OHIO – Industry representatives voiced opposition March 3 to Gov. John Kasich’s proposed tax increase on oil and gas produced via horizontal hydraulic fracturing.
The Ohio Oil and Gas Association, the American Petroleum Institute and others reiterated what they’ve been saying for several years, since the governor initially proposed the severance tax change — that is, a tax increase would drive away exploration and investment and any resulting economic boost in eastern Ohio’s emerging shale oilfields.
Shawn Bennett, executive vice president of the Ohio Oil and Gas Association, told the Ohio House’s Ways and Means Committee that dropping oil prices have prompted a retreat in investment in the state.
He offered a list of companies who have pulled out of Ohio, waiting for commodity prices to rebound.
“In December of 2014, Ohio had a record 59 rigs operating in the Utica,” Bennett said in testimony submitted to lawmakers. “Today, a third of those rigs have simply left the state….”
He added, “The legislature should not add additional tax burdens on an already-struggling industry. The proposed severance tax before this legislature will dramatically decrease the chance of success in this effort and only serves as a deterrent to future recovery, growth and stability in Ohio’s oil and gas industry.”
The administration and others have countered such assertions, saying Ohio’s current and proposed severance tax rates are well below other shale oil states and would not deter exploration and production.
Kasich’s budget proposal calls for increased tax rates for oil and gas produced via fracking to 6.5 percent. Twenty percent of the proceeds would be directed to communities in eastern Ohio’s emerging shale oilfields.
“I’m disappointed by those who say the severance tax reform will kill the industry,” Kasich said during his State of the State speech earlier this month. “That’s a joke. That’s a big fat joke because I’ve talked to them in private. And I’ll tell you what, our severance tax will still be competitive with our energy-rich states. And you know what? Let’s reform the severance tax so all Ohioans can have lower income taxes and we all benefit from this whole industry.”
But Chis Zeigler, executive director of the American Petroleum Institute of Ohio, said there could not be a worse time to raise severance taxes.
“There should be no doubt that development of Ohio’s shale resources in 2015 will look markedly different from just last year,” he said in testimony submitted to the House’s Ways and Means Committee. “The impending economic impact on supporting small businesses and local governments is yet to be determined. Again, there is never a good time to be the recipient of increased taxes, but for the oil and natural gas industry and supporting businesses the results could be devastating.”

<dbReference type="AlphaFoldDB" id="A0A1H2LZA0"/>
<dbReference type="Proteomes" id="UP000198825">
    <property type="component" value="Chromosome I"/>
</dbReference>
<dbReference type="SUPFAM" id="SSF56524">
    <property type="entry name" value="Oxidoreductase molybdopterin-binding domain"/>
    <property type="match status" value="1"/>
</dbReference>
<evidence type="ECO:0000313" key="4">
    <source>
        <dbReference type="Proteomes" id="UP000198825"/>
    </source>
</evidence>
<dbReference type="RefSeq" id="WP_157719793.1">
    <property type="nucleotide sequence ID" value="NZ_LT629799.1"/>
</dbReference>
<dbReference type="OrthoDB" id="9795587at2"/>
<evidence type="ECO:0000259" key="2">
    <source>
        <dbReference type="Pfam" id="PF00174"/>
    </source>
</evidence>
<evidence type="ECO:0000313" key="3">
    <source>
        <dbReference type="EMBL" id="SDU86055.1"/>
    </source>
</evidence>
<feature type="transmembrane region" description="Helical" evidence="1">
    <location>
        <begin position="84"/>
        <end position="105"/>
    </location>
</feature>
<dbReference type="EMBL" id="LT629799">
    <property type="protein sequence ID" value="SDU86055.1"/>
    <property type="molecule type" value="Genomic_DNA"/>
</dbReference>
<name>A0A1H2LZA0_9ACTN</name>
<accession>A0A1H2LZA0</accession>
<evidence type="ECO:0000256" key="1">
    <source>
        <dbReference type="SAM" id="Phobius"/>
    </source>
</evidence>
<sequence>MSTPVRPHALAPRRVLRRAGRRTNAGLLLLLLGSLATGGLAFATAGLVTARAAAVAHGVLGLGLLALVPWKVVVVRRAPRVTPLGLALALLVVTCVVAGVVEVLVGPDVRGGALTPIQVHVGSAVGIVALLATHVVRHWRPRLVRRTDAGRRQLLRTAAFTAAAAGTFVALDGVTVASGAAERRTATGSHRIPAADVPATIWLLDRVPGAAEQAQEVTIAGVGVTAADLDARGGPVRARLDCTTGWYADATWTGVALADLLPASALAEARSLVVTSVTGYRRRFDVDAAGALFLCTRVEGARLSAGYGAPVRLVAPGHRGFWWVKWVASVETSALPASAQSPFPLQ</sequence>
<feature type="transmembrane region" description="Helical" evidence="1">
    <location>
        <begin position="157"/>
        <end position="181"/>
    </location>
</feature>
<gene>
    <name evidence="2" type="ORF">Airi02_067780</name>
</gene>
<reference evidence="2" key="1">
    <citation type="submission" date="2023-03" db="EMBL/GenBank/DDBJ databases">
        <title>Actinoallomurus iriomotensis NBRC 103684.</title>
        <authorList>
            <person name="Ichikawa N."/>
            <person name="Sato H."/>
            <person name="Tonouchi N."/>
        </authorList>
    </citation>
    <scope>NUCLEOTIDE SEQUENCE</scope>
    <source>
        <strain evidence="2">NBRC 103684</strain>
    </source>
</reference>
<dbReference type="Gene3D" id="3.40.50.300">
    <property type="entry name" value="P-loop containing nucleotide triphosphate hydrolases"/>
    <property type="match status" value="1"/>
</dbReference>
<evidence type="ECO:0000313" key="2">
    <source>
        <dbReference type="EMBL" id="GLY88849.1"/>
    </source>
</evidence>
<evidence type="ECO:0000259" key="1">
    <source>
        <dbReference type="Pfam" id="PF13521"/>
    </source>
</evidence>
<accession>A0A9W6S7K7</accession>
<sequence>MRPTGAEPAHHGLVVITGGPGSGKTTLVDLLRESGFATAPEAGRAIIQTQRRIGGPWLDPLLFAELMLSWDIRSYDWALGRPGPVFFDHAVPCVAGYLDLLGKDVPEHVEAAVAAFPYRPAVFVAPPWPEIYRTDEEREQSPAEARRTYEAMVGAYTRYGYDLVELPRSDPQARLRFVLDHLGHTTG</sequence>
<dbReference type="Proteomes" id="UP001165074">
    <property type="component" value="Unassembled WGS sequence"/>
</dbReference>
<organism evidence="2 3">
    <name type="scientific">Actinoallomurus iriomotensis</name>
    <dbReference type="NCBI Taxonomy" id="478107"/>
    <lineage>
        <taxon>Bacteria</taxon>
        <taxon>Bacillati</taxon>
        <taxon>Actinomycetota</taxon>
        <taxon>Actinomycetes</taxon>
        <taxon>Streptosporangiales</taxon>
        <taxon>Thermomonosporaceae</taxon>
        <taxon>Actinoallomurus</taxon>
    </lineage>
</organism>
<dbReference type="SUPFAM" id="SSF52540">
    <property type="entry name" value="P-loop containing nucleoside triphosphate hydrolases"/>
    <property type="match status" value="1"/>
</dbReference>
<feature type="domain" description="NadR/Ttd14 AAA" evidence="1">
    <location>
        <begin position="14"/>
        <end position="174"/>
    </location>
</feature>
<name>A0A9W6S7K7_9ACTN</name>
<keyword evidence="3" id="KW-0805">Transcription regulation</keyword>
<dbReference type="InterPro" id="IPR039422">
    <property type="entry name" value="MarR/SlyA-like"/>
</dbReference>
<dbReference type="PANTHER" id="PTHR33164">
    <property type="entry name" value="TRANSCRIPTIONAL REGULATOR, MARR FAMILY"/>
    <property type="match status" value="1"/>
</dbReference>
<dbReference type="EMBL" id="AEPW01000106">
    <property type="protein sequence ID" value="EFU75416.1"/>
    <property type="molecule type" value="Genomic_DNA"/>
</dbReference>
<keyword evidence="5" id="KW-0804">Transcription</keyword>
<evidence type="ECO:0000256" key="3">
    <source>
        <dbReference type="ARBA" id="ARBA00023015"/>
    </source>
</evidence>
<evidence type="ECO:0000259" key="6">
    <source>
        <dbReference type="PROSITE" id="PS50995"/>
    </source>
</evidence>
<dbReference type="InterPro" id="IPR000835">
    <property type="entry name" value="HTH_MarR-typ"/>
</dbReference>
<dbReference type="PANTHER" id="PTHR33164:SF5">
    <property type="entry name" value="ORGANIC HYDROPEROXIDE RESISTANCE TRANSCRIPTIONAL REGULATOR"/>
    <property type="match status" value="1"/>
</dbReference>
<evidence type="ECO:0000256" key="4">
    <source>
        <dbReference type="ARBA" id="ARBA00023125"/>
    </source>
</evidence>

Brian Chavez, co-owner of an independent oil and gas company and speaking on behalf of the Southeastern Ohio Oil and Gas Association, said businesses like his are already paying more in taxes than other industries.
“The proposed severance tax increase will limit our ability to continue to produce oil and gas we have worked generations to develop and maintain,” he said in testimony to lawmakers. “The Utica and Marcellus shales are a blessing for Ohio’s future, but to develop them is extremely expensive, and most producers are hesitant to stake their entire company to drill these wells.”
Some other groups that submitted testimony to lawmakers March 3 urged a severance tax increase but with more proceeds directed to eastern Ohio communities affected by the industry.
“While no one likes to increase taxes, in reality this in my mind is an impact fee,” said Harrison County Commissioner Don Bethel. “Most of our county villages and townships receive little benefit from this industry, and with many oil and gas employees living and working outside a municipality, our villages are without much needed income tax but yet deal with a multitude of issues and extreme pressure to upgrade their severely inadequate infrastructure. Currently, Harrison County has over US$85 million of infrastructure issues that have needed done for years. Our villages have spent three decades in poverty since the coal industry waned, and many of our retirees are very regretful that they didn’t ask for a severance tax or impact fee on coal.”